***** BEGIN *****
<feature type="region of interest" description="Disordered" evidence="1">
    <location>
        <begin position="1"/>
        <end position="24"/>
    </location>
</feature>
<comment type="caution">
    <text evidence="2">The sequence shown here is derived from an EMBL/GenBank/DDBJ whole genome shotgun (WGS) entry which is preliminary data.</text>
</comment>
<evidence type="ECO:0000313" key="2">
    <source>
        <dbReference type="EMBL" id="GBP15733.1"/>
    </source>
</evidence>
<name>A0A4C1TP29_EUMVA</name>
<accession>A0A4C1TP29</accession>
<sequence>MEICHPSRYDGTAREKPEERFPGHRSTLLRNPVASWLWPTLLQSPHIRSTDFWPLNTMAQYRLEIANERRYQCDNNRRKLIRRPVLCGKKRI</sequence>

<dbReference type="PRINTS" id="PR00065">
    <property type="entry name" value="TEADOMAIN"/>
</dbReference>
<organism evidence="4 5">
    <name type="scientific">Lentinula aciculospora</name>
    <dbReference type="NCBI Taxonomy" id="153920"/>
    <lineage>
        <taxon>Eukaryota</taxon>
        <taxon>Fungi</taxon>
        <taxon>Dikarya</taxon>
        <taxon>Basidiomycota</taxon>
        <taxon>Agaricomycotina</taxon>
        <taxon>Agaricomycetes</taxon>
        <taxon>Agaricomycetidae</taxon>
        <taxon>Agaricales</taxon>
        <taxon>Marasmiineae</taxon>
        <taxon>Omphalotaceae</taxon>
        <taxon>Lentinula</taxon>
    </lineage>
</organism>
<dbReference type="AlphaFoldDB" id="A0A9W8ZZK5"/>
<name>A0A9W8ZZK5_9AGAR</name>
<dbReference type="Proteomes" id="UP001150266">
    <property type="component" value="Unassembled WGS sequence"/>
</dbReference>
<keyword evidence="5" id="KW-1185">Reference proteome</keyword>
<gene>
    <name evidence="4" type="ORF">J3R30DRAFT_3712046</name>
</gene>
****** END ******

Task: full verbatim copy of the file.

<feature type="region of interest" description="Disordered" evidence="1">
    <location>
        <begin position="1"/>
        <end position="24"/>
    </location>
</feature>
<comment type="caution">
    <text evidence="2">The sequence shown here is derived from an EMBL/GenBank/DDBJ whole genome shotgun (WGS) entry which is preliminary data.</text>
</comment>
<evidence type="ECO:0000313" key="2">
    <source>
        <dbReference type="EMBL" id="GBP15733.1"/>
    </source>
</evidence>
<name>A0A4C1TP29_EUMVA</name>
<accession>A0A4C1TP29</accession>
<sequence>MEICHPSRYDGTAREKPEERFPGHRSTLLRNPVASWLWPTLLQSPHIRSTDFWPLNTMAQYRLEIANERRYQCDNNRRKLIRRPVLCGKKRI</sequence>

<dbReference type="PRINTS" id="PR00065">
    <property type="entry name" value="TEADOMAIN"/>
</dbReference>
<organism evidence="4 5">
    <name type="scientific">Lentinula aciculospora</name>
    <dbReference type="NCBI Taxonomy" id="153920"/>
    <lineage>
        <taxon>Eukaryota</taxon>
        <taxon>Fungi</taxon>
        <taxon>Dikarya</taxon>
        <taxon>Basidiomycota</taxon>
        <taxon>Agaricomycotina</taxon>
        <taxon>Agaricomycetes</taxon>
        <taxon>Agaricomycetidae</taxon>
        <taxon>Agaricales</taxon>
        <taxon>Marasmiineae</taxon>
        <taxon>Omphalotaceae</taxon>
        <taxon>Lentinula</taxon>
    </lineage>
</organism>
<dbReference type="AlphaFoldDB" id="A0A9W8ZZK5"/>
<name>A0A9W8ZZK5_9AGAR</name>
<dbReference type="Proteomes" id="UP001150266">
    <property type="component" value="Unassembled WGS sequence"/>
</dbReference>
<keyword evidence="5" id="KW-1185">Reference proteome</keyword>
<gene>
    <name evidence="4" type="ORF">J3R30DRAFT_3712046</name>
</gene>